This Day in the Civil War

Wednesday Aug. 7 1861

The town of Hampton, Va., a small village near Ft. Monroe, was burned to the ground today--by a Confederate general. John B. Magruder, known later as “Prince John” for his occasional theatrics, claimed that he had heard US Gen. Benjamin Butler planned to use the nearly-deserted town as housing for black laborers, which Magruder referred to as “escaped slaves” and Butler called “contraband of war.” Butler, claiming that Magruder had whipped up hysteria and had given the remaining residents only 15 minutes to flee the town, expressed outrage at the “wanton act.”

Thursday Aug. 7 1862

A reasonably heavyweight delegation--President Abraham Lincoln, Secretary of State William Henry Seward and Secretary of War Edwin McMasters Stanton--went out to the Navy Yard just outside Washington. There they saw the latest pride and joy of the military-industrial complex, a repeating cannon. This item, named “Rafael”, was exciting but impractical and did not see common use. Lincoln was something of a nut for mechanical marvels of any sort.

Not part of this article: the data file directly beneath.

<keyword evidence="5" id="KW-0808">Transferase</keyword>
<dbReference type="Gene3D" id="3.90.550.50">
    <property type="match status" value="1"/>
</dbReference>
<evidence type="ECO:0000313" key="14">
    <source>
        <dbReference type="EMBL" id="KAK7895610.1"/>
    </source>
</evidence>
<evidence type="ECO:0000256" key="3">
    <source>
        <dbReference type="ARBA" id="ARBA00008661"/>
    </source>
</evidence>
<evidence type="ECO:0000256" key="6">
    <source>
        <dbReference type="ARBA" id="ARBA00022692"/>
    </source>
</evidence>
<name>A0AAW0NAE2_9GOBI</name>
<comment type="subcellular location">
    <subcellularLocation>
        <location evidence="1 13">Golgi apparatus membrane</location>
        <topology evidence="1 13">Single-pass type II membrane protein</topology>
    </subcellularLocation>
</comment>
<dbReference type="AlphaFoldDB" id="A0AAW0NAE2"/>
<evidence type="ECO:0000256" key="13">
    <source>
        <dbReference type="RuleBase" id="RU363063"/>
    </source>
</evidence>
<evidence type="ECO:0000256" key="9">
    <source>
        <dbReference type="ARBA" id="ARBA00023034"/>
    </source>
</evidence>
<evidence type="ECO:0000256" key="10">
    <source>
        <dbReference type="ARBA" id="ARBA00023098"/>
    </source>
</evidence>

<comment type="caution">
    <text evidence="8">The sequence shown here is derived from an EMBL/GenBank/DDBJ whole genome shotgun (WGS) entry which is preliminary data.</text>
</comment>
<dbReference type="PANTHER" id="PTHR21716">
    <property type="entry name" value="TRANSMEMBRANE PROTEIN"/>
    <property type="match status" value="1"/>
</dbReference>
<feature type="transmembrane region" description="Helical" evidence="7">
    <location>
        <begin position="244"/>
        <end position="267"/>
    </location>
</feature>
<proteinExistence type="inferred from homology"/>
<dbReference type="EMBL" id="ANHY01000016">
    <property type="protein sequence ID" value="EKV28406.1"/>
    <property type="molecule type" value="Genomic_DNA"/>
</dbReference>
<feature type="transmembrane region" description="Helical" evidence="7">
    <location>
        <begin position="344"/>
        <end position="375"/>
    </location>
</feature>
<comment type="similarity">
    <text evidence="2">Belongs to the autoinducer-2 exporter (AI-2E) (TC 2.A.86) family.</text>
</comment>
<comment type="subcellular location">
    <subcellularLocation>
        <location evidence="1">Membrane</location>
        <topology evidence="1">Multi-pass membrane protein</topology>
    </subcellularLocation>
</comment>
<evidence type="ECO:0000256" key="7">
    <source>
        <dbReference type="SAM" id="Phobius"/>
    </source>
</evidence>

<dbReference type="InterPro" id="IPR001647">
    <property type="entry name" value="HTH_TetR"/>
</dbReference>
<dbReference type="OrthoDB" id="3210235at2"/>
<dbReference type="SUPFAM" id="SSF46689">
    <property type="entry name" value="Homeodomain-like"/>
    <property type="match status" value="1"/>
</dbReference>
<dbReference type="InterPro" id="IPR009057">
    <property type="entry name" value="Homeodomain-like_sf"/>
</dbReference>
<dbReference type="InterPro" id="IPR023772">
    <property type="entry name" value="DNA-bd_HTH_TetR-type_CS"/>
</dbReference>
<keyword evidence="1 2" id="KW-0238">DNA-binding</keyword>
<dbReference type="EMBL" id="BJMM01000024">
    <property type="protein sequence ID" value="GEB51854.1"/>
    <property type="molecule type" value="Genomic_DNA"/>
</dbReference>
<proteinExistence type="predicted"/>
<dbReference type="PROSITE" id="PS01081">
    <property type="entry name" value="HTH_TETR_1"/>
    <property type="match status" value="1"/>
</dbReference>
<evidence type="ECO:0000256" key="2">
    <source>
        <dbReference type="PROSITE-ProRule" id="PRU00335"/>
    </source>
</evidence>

Friday Aug. 7 1863

Gen. Pierre Gustav Toutant Beauregard is not usually regarded as a pioneer of naval strategy, but he put in an odd request today. He was at Charleston, and he sent word back to his old command in Mobile, Ala., asking that the CSS H.L. Hunley be sent to his location. The Hunley was one of the world’s first attack submarines, 40 feet long, 3 1/2 feet wide and 4 ft. deep, powered by a crew turning a crank which rotated a propeller. The vessel had already sunk once, killing the hapless crew, but Beauregard was desperate for anything that might help break the Union blockade.

Sunday Aug. 7 1864

Maj. Gen. Philip Sheridan formally received his new command today in Halltown, Va. Officially his new job was called the Middle Military Division. Its territory included West Virginia, Washington D.C., and the Susquehanna Valley. Unofficially, at this point he had only one task in front of him: catch, kill, or at least chase Jubal Early and his force of cavalry out of the area before they caused any further nuisance.

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